Care of Your Boating Gear
You spent good money for this stuff, and you want to get a lot of use from it. And you can, IF you take good care of it. You don’t expect to buy a car and never have to change the oil and check the air in the tires. With a little care and TLC, your boating gear will perform better and last longer.
Here are some care tips for you:
Avoid overinflating your boat. For most NRS inflatables, we recommend 2.5 psi as a good, safe operating pressure. Be aware that heat from the sun expands the air inside the tubes. On a trailer or pulled up on shore on a long lunch break or at the end of the day, your boat can quickly gain pressure. With experience, you can estimate air pressure by seeing how much the fabric “gives” when you press on it with a thumb or knuckle. However, a gauge eliminates the guesswork. Take care when inflating and deflating boats with internal baffles between chambers. Too much pressure on one side of a baffle can rupture it.
If you have to store your boat deflated and rolled up between uses, it’s best to wash out sand and debris and dry it first. Inflatable Boat Cleaner is an excellent product for cleaning off stains and frame marks, if you care about that sort of thing. One product that is a no-brainer and something every boat owner should use is 303 Protectant. It is a non-silicone-based sunscreen. It really prolongs the life and looks of your boat’s material.
And another storage hint: beware of rodents (mice, rats, packrats, squirrels and porcupines)! Those creatures, with their efficient gnawing teeth, have been known to chew into a stored boat, doing horrific damage. Take precautions to keep these buggers away from your precious craft.
Wetsuits, Sprayskirts and Other Neoprene Items
One thing that’s death on neoprene is chlorine. If you’re using HydroSkin, a heavier wetsuit, sprayskirt, etc. in a swimming pool for roll practice or water aerobics, you’ll need to go the extra mile to prevent the rubber from disintegrating. Rinse with fresh water any items exposed to the high chlorine content of pool water soon after you get out. Gear Aid Wetsuit & Drysuit Shampoo has ingredients that neutralize chlorine, as well clean the gear.
Tears and holes in these items can be repaired with a couple of different products. Quick, field repairs are best done with Seal Cement, a contact adhesive. After cleaning and drying the tear area, apply the adhesive to both sides, and allow to dry for 5 minutes. Then put on another layer of adhesive, and let dry for about 10 minutes. Press the two sides together for at least 10 seconds, then you’re good to go.
Aquaseal Urethane Adhesive is another excellent repair aid for neoprene. Since Aquaseal is not a contact adhesive, it requires a slightly different technique. For a tear in the item, after cleaning and drying the tear area, bring the edges together, and use a piece of tape on one side to hold them together. Then apply Aquaseal to the other side of the tear, working it down between the edges and about 1/4' beyond the tear. Keep the repair area level, and allow overnight (10-14 hours) to cure. If you mix 1 part Cure Accelerator/Cleaner to 3-4 parts Aquaseal, you shorten the cure time to less than 2 hours. You can also apply Aquaseal on high-wear areas of your gear; urethane is a very abrasion-resistant material. Thinning the Aquaseal with Cure Accelerator also makes it easy to spread with a brush.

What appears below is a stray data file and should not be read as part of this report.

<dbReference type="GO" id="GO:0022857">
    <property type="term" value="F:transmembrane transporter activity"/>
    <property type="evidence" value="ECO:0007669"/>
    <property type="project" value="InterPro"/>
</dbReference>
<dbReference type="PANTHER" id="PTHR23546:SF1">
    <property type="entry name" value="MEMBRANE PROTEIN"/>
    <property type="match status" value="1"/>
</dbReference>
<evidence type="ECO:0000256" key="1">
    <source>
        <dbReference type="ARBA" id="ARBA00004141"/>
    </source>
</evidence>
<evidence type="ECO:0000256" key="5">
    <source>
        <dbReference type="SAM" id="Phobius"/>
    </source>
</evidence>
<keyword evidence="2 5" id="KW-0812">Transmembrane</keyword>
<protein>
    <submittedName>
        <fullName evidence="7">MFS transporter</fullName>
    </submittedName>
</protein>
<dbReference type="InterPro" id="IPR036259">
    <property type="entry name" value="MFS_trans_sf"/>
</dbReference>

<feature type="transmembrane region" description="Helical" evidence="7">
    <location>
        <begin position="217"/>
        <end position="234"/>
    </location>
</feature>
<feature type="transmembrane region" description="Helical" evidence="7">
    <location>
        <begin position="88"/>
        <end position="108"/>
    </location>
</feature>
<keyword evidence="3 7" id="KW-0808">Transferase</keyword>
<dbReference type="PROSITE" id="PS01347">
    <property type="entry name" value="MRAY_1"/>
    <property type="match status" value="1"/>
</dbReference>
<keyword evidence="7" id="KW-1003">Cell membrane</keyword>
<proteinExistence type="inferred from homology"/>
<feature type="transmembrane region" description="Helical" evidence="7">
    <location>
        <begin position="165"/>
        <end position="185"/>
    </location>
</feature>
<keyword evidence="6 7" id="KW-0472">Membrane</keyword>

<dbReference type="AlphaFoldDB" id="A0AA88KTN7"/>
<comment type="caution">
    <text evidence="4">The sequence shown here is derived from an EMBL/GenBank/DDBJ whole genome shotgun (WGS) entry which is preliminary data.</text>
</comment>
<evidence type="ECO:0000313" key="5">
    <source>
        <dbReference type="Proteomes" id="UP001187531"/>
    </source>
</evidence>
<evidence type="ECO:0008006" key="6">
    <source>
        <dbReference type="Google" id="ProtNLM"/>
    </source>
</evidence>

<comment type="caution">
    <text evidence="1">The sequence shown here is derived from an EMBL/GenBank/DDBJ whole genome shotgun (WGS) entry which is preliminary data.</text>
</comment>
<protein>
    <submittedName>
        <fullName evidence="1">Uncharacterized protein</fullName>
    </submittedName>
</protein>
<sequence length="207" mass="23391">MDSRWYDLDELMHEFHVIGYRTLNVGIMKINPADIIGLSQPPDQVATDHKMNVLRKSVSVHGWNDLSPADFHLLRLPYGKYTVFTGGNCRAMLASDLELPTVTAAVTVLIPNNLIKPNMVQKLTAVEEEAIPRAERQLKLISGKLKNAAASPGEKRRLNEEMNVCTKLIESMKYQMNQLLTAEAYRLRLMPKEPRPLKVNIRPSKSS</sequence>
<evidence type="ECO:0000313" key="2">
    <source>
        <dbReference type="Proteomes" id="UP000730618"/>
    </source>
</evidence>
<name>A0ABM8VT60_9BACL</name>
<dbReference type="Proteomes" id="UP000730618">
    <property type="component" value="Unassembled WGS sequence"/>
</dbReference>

Dry and Semi-Dry Wear
All quality breathable drywear comes to you new with a Durable Water Repellant (DWR) treatment on the outer fabric layer. DWR is a waterproofing of the threads of the fabric, making water that hits it “bead up” and roll or drain off the surface. With use and exposure to the elements, the DWR treatment wears off, resulting in “wetting out” of the surface fabric. Visualize it like this: with the waterproofing gone, water saturates the threads, and the water surface tension allows it to bridge the gaps between the threads. This sheet of water interferes with the transportation of moisture through the breathable membrane. Your under layers can’t pass your perspiration out through the material, so they get wet and clammy, losing much of the insulating value. You may even think the garment is leaking.
So, when you notice that water is no longer beading up, it’s time to reapply DWR to the material. Many of the products you find on the market instruct you to apply the chemical and then put the garment in a dryer to activate it. This may work fine for a ski jacket, but boating gear has latex or neoprene gaskets that will be damaged by this heat. The article, Dry Wear Checkup and Repair, covers the procedures and products for restoring DWR on your technical outerwear.
With drysuits, zipper care is very important. In order to be watertight, the darn things are tough to open and close. Cleaning and lubricating helps lessen stress on the zipper parts. Gear Aid Zipper Cleaner and Lubricant comes in an applicator bottle with a brush top. It cleans and lubricates without collecting dirt. Gear Aid Zipper Lubricant Stick is a semi-solid in a “lip balm”-style applicator. In addition to lubricating, it protects metal zipper teeth from corrosion. The Drysuit Zipper Care and Maintenance video demonstrates these procedures and covers how to protect zippers when transporting the suit.
This only scratches the surface of gear care. Go to our Learn pages for much more info.